When Follies opened on Broadway in 1971, its prospects couldn't have been brighter. The directors were Harold Prince and Michael Bennett, and the songs—words and music—were by 41-year-old Stephen Sondheim, fresh from his Tony-winning hit Company. When Follies closed, 522 performances later, it had won seven Tony awards and the New York Drama Critics' Circle Award for Best Musical. But it entered the annals of Broadway history for another reason—the musical lost most of the $800,000 that its investors had poured into it, making it at the time the biggest financial debacle in the history of the New York theater. (If only the folks responsible for Carrie: The Musical, Big: The Musical, and The Capeman could have been so lucky.)
That unhappy distinction has not inspired producers to revive Follies. So it has taken until now for New York's Roundabout Theatre Company to become the first big-city troupe to mount the show since the London production of 198789. Follies opens at the Belasco Theatre on April 5, and again, the talent is impressive. The director is Matthew Warchus, who staged Art and the recent revival of True West. The cast includes Blythe Danner, Gregory Harrison, Judith Ivey, Marge Champion, Treat Williams, and Polly Bergen. And there is still a collection of Sondheim songs that have long since passed into "classic" status.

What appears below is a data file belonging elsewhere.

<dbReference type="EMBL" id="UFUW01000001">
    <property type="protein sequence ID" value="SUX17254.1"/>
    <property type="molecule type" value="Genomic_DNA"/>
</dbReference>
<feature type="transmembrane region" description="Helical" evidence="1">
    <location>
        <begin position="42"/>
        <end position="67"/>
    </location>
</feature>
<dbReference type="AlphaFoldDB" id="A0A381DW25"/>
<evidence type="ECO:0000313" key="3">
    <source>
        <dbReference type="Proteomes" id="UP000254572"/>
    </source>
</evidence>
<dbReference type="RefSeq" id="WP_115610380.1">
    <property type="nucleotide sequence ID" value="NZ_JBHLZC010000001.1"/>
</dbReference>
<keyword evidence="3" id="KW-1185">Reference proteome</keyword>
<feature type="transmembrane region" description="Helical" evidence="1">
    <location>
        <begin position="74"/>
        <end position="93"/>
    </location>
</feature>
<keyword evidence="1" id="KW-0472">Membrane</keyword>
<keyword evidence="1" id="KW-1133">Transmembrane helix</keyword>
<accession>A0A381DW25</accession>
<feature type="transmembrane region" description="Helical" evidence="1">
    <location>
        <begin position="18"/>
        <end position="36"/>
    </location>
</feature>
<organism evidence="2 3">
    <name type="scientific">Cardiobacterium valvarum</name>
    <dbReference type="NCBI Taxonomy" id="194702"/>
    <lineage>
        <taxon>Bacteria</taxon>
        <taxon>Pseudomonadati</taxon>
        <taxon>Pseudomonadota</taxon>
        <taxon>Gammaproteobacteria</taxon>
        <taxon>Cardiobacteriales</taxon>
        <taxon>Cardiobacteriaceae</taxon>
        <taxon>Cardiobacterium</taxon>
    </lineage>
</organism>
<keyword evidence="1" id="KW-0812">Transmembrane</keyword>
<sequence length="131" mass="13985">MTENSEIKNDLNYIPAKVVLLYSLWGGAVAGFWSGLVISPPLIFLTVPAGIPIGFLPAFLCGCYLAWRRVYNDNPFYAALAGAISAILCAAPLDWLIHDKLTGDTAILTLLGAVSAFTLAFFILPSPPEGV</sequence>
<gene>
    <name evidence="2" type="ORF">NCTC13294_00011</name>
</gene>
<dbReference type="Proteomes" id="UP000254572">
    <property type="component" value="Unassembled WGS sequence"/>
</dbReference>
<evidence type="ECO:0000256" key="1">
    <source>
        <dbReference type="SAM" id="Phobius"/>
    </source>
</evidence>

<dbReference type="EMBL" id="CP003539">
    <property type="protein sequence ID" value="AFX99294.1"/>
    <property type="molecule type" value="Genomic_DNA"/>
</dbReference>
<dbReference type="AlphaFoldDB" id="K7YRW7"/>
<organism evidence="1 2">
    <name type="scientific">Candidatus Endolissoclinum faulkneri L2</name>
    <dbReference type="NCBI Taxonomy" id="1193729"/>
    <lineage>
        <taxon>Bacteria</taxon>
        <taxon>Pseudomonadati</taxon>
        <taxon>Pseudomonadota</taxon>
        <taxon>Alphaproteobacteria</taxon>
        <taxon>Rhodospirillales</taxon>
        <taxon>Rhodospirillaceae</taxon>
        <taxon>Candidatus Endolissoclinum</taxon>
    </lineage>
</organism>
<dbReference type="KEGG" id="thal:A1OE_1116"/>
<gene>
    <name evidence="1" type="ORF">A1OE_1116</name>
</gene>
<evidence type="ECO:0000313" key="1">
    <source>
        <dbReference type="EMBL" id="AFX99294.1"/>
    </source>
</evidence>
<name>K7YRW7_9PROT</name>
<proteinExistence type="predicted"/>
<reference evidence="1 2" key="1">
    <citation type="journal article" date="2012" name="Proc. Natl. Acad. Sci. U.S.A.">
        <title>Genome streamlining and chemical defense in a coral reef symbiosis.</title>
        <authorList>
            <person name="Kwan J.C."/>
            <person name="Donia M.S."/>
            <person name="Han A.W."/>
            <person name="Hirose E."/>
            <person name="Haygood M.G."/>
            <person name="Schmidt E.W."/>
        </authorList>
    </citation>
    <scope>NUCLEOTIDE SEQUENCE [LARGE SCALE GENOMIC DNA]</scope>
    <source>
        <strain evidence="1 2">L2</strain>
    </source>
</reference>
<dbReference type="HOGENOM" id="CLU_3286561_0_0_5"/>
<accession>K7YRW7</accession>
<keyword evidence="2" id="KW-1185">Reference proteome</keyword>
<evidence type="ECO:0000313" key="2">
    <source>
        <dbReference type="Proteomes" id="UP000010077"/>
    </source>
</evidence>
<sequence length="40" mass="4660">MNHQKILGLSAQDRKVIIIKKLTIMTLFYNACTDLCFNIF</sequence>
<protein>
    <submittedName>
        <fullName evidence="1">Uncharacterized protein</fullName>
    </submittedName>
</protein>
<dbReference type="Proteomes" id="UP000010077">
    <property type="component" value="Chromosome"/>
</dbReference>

Will 1971's financial flop become a hit in 2001? Sondheim, now 70, would warn against a late-life triumph for himself and his show. He may be the most distinguished artist still working in music theater, and his credits may include such landmarks as West Side Story and Gypsy, but for most of today's Broadway audience, his name evokes a long-gone age—he might as well be Oscar Hammerstein.
Sondheim, ever the realist, would be the first to point this out. Indeed, in recent conversations he has railed against the "spectacles" that have come to be Broadway's most successful fare—Disney-sponsored musicals and revivals of shows so old they carry no relevant message. The serious musicals he cares about, he has suggested, are dead.
And Follies is a prime example of the serious musical. It's a look at New York City marriages, as seen in a reunion of aging showgirls and their husbands. These are unhappy marriages, which leads to the usual speculation about roads not taken. But Sondheim offers no Hallmark answers. "Life consists of either/or," he writes, "Dreams you didn't dare/Are dead."
On the other hand—and this may strike a chord with a boomer audience just coming to appreciate its own mortality—Follies is also about the way we turn our lives into theater and then use that theatricality to keep ourselves going. ("I'm Still Here" anticipated Gloria Gaynor's disco hit "I Will Survive.") In James Goldman's script, that theme is awkwardly expressed; it's the problems with the book, some critics suggest, that doomed the show.
But the final third of Follies is pure Sondheim. Written in the fevered last two weeks of the rehearsal period, the musical climax is a capsule of a follies extravaganza—but with all the emotion that was always absent in those spectacles. The result: a wild breakthrough and a theatrical breakdown. In 1971, audiences couldn't deal with that dissonant originality. Thirty years later, they may be hungry for it.